Nowadays subvention scheme is being widely misused by developers to defraud buyers. The stumbling block of this scheme comes to the front when the real state developer defaults or the project gets delayed. The ultimate victim of all these mishaps or formulated situations is the home buyer. In all such circumstances, the buyer suffers greatly as the loan availed from the bank in his name and the onus of paying also shifts on him. In addition to this builder's non-payment or late payment of EMI can destroy the credit score of a homebuyer as the loan is in his name. Once the credit score is destructed, it might restrict the borrowing limit of the buyer.


Usually, in the subvention scheme agreements, a "shifting liability clause" exists and it is due to this very clause that often developers get away with fraudulent management of money. This clause states that as and when the builder defaults in paying the interest to the home loan, it is the home-buyer who would have to bear the liability of repaying the said interest. Hence, the entire argument of subvention schemes benefiting home-buyers becomes redundant.


Further, if the subvention period is mentioned as a fixed duration and not till the date of possession, then in that case if there is a delay for completion and even if the buyer has not obtained possession the burden of EMI will commence. Even if the developer agrees to pay, he might subsequently increase the price of the property in most cases, and the buyer may have to pay a premium of 10- 15 %. In some cases, this may be more than what the developers pay as actual interest.


Although the buyer is indirectly contributing to the pre-EMI interest in the form of the premium price for the property, he can claim the tax benefit only on possession or the date from which his EMI payment commences.


Thus, a subvention scheme may turn out to be a double-edged sword, as in all cases, the burden of both rent and EMI will have to be borne by the homebuyer. With the whole analysis, it can be concluded that in all cases the buyer would be the ultimate victim who would be harassed.[1]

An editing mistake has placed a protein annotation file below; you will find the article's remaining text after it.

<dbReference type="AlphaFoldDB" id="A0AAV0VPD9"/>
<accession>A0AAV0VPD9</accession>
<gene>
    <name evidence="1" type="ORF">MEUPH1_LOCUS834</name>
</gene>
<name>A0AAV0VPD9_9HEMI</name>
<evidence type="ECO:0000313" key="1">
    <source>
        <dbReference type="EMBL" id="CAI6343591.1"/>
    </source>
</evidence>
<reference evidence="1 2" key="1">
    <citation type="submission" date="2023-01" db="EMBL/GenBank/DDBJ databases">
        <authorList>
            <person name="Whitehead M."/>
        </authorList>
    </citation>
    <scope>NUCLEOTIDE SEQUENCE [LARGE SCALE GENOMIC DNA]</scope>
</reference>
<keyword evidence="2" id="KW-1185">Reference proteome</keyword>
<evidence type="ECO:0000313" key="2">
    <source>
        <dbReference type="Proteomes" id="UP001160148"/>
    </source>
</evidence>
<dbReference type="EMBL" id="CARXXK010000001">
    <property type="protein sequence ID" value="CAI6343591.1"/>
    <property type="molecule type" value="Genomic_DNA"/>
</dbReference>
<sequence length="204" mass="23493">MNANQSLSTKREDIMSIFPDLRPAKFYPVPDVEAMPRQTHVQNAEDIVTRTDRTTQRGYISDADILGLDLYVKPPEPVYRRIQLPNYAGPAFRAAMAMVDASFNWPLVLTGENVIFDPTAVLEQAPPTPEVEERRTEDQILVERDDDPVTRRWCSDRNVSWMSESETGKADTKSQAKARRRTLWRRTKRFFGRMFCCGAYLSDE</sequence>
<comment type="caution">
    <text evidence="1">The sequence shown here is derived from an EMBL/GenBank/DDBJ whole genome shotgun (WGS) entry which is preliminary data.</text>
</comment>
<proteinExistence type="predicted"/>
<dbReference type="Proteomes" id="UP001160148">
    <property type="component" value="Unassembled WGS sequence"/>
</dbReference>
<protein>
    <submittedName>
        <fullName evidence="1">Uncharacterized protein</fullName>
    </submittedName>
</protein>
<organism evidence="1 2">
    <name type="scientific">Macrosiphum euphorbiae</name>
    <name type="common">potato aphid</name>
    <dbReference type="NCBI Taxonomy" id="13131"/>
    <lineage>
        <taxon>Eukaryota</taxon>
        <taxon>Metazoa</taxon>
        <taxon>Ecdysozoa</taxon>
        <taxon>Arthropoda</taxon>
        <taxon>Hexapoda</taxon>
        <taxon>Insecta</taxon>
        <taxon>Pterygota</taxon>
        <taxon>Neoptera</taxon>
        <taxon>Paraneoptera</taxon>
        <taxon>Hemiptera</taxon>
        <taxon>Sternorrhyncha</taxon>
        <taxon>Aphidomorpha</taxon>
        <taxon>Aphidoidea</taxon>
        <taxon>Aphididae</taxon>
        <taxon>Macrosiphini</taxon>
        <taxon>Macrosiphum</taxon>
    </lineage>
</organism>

CAUTION FOR HOMEBUYERS


Before opting for a loan under the subvention scheme the buyer should be cautious of choosing the scheme. As his hard-earned money and credibility will be at stake if the builder or bank commits default in their duties. The buyer should take care of the following points:


  • The buyer must assure that the property which he is booking is registered under RERA (Real Estate Regulatory Authority). All real state builders must register their property under RERA before initiating a project.

  • The buyer must scrutinize the ownership details and clearances, approvals, etc which are required for the construction project should be verified.

  • The financial strength of the builder must also be thoroughly scrutinized by examining his previous records which prominently inculcates the timely delivery of the property, pending lawsuit, uncompleted project, etc.

  • The homebuyer should also investigate the credibility of the banking institution.

  • The various payment schemes available in the market should be evaluated to select the one that is most suited for the buyer.

  • One should check the promised possession date in the documents and the penalty to be paid by the developer if the project is delayed. In case of delay in promised possession date, whether any clause mentioned as to who is going to pay the penalty.